It’s a very common question I hear all the time, and rightly so. When you’re just starting out with Paleo, especially if you’re coming from a past of calorie-counting (and generally restriction) or other portion control tactics, it can be intimidating to think you’re just going to wing what goes on your plate.
The simple—and perhaps frustrating—thing is that there is no one correct Paleo portion size. If there was a magic calculator where I could plug in your age, sex, current weight and activity level and pop out a perfect number of calories, I’d be rich! Oh wait, there are already dozens, if not hundreds of websites (and books) that claim to do this. They all fail in my eyes and here’s why.
The Trouble with Calories
Let’s say you use AmazingCalorieCalculator.com (not a real site) to figure out your perfect caloric intake. It says 1400. So, you go about your time reading food labels and quantifying everything that passes your lips. Whether you’re paying attention to food quality or not at all—1400 calories could be meat, veggies and sweet potatoes or a mega-giant pile of M&Ms—even if you meet 1400 calories, you might still be underfed.
See the problem? If you’re trying to hit a caloric maximum for the day and end up still feeling hungry, low on energy, body composition not improving, moody and irritable and sleeping poorly, that’s a huge sign that something is amiss. (Into macros? Read more about The Problem with Macros).
One other thing: Paleo is not about severe restriction of calories or macronutrients. You’ll be nourishing your body, and while you may lose weight (fat) there are myriad other ways your health can improve. Here’s a list to read.
It’s Not a Caloric Free-For-All Either
While the “calories in-calories out” idea is basically debunked, it’s pretty fallacious to think one can binge on sticks of grass-fed butter, eat pounds of nuts and a side of beef daily and find optimum health. All food has calories, and how those foods affect our bodies biochemically is not the same. (For more on calories, I highly recommend this book.)
Where folks often find trouble with Paleo portion sizes is thinking everything is unrestricted. Eating a little too much one day and a little less the next isn’t a huge problem. Chronic overconsumption of calories, even from “good” foods like those that fit a Paleo template, can also lead to issues.
So, how much is just right?
Paleo Portion Sizes: Some Simple Rules
Following these simple rules when you’re starting Paleo will give you a framework around how to build a meal. It’s by no means an exact science. Remember, you’ll have to pay attention to the outcomes of what you eat. To borrow a Robb Wolf-ism, “How do you look, feel and perform?” It may take a while (read: a few weeks to months to even a year) to be able to eat intuitively without thinking about every morsel you put on your plate.
Paleo Portion Sizes Rule #1: Eat three meals a day.
Breakfast is not an option. Coffee is not breakfast. Three times a day, fill a plate with protein, veggies and some fruit, and healthy fat. If you’re training hard for a sport, eating a bit of protein and carb after your training session is a small fourth meal. (Learn more about that here.)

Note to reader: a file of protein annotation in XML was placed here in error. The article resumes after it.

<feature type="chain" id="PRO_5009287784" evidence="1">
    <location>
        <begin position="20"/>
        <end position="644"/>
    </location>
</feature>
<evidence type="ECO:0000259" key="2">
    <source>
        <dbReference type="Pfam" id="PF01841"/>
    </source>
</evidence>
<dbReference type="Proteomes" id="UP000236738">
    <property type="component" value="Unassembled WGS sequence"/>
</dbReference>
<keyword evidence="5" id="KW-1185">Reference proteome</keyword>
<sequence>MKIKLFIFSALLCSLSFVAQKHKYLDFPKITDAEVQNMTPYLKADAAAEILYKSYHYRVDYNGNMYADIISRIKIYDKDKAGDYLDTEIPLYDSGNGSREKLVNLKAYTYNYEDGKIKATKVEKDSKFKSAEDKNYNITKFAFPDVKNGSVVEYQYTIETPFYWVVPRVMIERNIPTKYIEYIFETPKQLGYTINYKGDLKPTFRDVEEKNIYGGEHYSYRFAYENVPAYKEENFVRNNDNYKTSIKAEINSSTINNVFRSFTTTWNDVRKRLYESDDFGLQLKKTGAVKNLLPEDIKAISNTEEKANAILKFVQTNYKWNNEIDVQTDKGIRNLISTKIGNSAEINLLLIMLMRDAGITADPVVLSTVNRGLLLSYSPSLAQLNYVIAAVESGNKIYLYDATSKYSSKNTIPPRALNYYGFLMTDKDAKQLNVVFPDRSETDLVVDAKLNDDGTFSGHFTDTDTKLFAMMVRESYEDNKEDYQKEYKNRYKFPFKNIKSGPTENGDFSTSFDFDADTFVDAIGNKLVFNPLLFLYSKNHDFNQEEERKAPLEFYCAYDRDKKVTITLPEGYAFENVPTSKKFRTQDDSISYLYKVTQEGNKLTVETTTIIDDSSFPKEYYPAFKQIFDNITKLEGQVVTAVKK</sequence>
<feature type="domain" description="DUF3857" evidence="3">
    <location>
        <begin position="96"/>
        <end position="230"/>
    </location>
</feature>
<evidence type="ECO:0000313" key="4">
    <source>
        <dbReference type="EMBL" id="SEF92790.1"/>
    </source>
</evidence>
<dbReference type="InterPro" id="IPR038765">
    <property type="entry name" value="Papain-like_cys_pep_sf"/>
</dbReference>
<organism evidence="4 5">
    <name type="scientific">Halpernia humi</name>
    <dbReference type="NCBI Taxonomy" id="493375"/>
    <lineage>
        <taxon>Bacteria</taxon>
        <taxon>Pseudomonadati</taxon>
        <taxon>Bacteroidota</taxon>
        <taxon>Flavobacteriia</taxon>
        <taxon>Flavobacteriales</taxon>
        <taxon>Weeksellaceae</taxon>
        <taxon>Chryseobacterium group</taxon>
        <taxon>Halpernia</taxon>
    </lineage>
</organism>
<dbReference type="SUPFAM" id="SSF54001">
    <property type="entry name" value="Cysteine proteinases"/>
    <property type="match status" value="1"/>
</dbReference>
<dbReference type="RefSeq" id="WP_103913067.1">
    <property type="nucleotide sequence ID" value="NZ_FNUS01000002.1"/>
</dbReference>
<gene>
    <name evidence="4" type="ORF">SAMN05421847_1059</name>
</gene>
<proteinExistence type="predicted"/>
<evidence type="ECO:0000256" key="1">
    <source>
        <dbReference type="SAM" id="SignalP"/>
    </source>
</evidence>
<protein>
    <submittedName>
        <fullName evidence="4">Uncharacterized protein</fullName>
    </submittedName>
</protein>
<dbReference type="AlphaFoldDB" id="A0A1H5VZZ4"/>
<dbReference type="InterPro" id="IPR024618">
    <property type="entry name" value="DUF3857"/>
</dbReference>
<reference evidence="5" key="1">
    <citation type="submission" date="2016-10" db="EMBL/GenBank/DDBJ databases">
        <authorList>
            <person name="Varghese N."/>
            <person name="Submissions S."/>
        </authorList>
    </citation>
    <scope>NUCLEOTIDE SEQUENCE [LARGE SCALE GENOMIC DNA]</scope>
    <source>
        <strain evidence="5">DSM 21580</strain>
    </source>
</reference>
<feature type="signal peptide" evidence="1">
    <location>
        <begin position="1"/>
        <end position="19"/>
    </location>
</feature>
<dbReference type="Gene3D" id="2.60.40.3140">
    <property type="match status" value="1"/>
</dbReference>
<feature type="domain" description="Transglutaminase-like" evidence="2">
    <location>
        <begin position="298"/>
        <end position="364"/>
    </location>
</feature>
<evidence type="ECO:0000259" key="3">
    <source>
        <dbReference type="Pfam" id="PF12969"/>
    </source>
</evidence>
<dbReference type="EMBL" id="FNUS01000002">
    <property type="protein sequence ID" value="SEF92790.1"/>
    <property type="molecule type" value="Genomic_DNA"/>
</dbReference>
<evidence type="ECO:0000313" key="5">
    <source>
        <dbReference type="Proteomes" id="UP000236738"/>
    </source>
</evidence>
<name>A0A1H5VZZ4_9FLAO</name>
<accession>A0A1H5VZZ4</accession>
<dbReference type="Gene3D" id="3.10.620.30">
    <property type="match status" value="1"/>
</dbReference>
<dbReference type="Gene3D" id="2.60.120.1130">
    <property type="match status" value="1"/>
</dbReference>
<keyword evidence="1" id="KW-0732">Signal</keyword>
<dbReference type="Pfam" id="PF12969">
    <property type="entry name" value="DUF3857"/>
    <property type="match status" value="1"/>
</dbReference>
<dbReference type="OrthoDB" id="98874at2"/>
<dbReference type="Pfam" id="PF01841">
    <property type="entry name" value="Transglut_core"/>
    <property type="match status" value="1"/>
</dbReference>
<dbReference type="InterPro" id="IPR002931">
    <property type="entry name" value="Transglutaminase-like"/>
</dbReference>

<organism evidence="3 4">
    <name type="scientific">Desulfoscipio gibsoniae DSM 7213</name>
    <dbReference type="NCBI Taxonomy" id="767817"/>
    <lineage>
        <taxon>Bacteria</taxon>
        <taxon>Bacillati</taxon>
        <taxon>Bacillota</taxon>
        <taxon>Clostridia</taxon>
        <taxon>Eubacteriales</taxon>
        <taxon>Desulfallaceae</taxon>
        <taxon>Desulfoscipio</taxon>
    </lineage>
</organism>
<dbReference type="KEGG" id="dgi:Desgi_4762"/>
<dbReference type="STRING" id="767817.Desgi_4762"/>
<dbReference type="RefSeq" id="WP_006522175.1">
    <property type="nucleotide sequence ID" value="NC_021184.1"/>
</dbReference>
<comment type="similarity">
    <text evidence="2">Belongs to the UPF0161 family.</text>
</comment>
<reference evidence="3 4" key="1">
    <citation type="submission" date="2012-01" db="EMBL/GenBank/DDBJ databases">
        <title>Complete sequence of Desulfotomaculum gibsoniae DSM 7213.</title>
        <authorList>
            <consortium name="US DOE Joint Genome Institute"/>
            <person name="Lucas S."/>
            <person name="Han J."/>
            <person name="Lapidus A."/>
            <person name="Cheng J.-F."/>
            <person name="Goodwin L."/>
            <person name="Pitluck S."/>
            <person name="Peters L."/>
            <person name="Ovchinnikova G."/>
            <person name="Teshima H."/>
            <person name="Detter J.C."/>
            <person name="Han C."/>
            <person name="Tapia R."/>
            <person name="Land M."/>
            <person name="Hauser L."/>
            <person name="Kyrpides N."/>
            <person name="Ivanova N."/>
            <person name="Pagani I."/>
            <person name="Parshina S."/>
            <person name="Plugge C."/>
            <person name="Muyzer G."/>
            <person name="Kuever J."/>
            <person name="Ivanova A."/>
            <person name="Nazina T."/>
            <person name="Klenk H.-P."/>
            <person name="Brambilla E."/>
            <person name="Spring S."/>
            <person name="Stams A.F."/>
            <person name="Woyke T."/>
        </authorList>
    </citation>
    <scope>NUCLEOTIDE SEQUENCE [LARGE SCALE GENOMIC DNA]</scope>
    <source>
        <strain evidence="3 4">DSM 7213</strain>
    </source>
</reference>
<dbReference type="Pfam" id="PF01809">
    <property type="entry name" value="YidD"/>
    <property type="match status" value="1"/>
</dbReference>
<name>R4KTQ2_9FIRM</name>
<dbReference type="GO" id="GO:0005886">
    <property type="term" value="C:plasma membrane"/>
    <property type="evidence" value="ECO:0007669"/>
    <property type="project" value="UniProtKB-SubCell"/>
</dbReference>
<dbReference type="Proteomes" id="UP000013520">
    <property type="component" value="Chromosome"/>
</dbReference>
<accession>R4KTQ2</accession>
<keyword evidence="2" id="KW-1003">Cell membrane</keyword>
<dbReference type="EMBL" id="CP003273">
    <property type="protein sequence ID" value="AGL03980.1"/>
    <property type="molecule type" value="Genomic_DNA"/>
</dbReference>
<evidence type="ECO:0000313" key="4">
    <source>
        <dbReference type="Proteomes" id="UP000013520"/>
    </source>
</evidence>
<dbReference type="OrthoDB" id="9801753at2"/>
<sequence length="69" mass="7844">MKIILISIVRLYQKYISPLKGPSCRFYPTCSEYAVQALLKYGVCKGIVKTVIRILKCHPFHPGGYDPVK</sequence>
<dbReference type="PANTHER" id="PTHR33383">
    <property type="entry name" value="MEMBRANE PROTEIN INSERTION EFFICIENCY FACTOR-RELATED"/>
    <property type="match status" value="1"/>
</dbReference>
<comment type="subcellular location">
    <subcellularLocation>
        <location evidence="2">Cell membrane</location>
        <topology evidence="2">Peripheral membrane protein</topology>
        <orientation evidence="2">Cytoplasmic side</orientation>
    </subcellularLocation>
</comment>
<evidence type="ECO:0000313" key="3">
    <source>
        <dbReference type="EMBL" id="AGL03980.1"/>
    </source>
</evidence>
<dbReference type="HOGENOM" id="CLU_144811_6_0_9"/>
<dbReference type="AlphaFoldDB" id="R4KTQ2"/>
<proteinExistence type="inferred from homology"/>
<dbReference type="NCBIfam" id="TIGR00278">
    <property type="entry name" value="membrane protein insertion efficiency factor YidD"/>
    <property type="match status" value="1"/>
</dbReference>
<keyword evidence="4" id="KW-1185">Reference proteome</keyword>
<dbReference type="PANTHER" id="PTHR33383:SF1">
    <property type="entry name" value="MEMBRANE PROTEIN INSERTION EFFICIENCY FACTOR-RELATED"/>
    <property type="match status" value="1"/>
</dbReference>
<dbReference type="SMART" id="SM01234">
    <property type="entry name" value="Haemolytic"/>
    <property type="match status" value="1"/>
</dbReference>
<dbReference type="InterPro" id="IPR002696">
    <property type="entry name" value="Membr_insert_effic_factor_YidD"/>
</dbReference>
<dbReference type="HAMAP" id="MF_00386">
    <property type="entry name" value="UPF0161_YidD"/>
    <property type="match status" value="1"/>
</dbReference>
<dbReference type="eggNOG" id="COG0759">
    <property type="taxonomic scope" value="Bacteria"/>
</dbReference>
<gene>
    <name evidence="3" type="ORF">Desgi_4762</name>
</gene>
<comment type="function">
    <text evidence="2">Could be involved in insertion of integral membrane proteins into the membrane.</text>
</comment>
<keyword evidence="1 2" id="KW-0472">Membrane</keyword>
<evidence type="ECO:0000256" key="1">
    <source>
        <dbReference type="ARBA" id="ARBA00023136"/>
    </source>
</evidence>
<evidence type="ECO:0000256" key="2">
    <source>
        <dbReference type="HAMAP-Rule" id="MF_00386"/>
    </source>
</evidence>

I get questions all the time about intermittent fasting, and it’s my belief that 1) it’s not for everyone and 2) you don’t earn the right to fast until you’ve been eating Paleo for at least six months. Feel free to disagree, but if you’re still a newb, eating full meals and getting accustomed to what that’s like and how it makes you feel is critical. Trying to food hack your way into Paleo when you’re starting doesn’t actually teach you how to eat properly.
For a visual on what a balanced plate looks like, see this guide by my friends at Whole30.
Paleo Portion Sizes Rule #2: Eat a balanced plate.
Protein, carbohydrate (in the form of veggies, fruit and starchy veggies…a mixture throughout the day, not necessarily all three on one plate) and fat need to feature at every meal. Remember, don’t start food-hacking your diet if you’ve just started Paleo. Give it time for your hormones to normalize and for real change to happen before you go for the trendy stuff.
Recognize that if you have more body mass, you need to eat proportionally more food compared to someone who has a smaller body mass. Example: If your friend weighs 60kg and eats 3 eggs at breakfast but you weight 100kg, that doesn’t mean 3 eggs is an appropriate amount of protein for you. It’s probably not enough.
Paleo Portion Sizes Rule #3: Reduce your dependence on snacks.
Snacks happen. That’s life. But, if you’re packing two or more sets of snacks daily to eat between meals, you need to eat more at meal time. Period.
Going 4 to 6 hours comfortably between meals is NORMAL. It gives our bodies time to digest what we’ve eaten and then lets our guts rest for a while. You’re not a cow, and you don’t need to graze all day. It doesn’t “rev your metabolism” or any of the other sexy claims you hear. What it does do is put constant demand on your digestive system to deal with a perpetual influx of food.
If you’re hungry after 2 to 3 hours, eat a bit more at meal time: a couple extra ounces of meat, another handful of veggies, another spoonful of fat, etc.
Paleo Portion Sizes: How to tell if they’re working.
Eating appropriate amounts of nourishing foods should support:
- normalized body composition (reduced fat and increased muscle) OVER TIME.
- stable energy throughout the day.
- clear-headedness and mental acuity.
- restorative and restful sleep.
- a feeling of satiety after meals.
- good mood.
- a healthy sex drive.
These are just a few ways to tell if what you’re eating is really helping you thrive!
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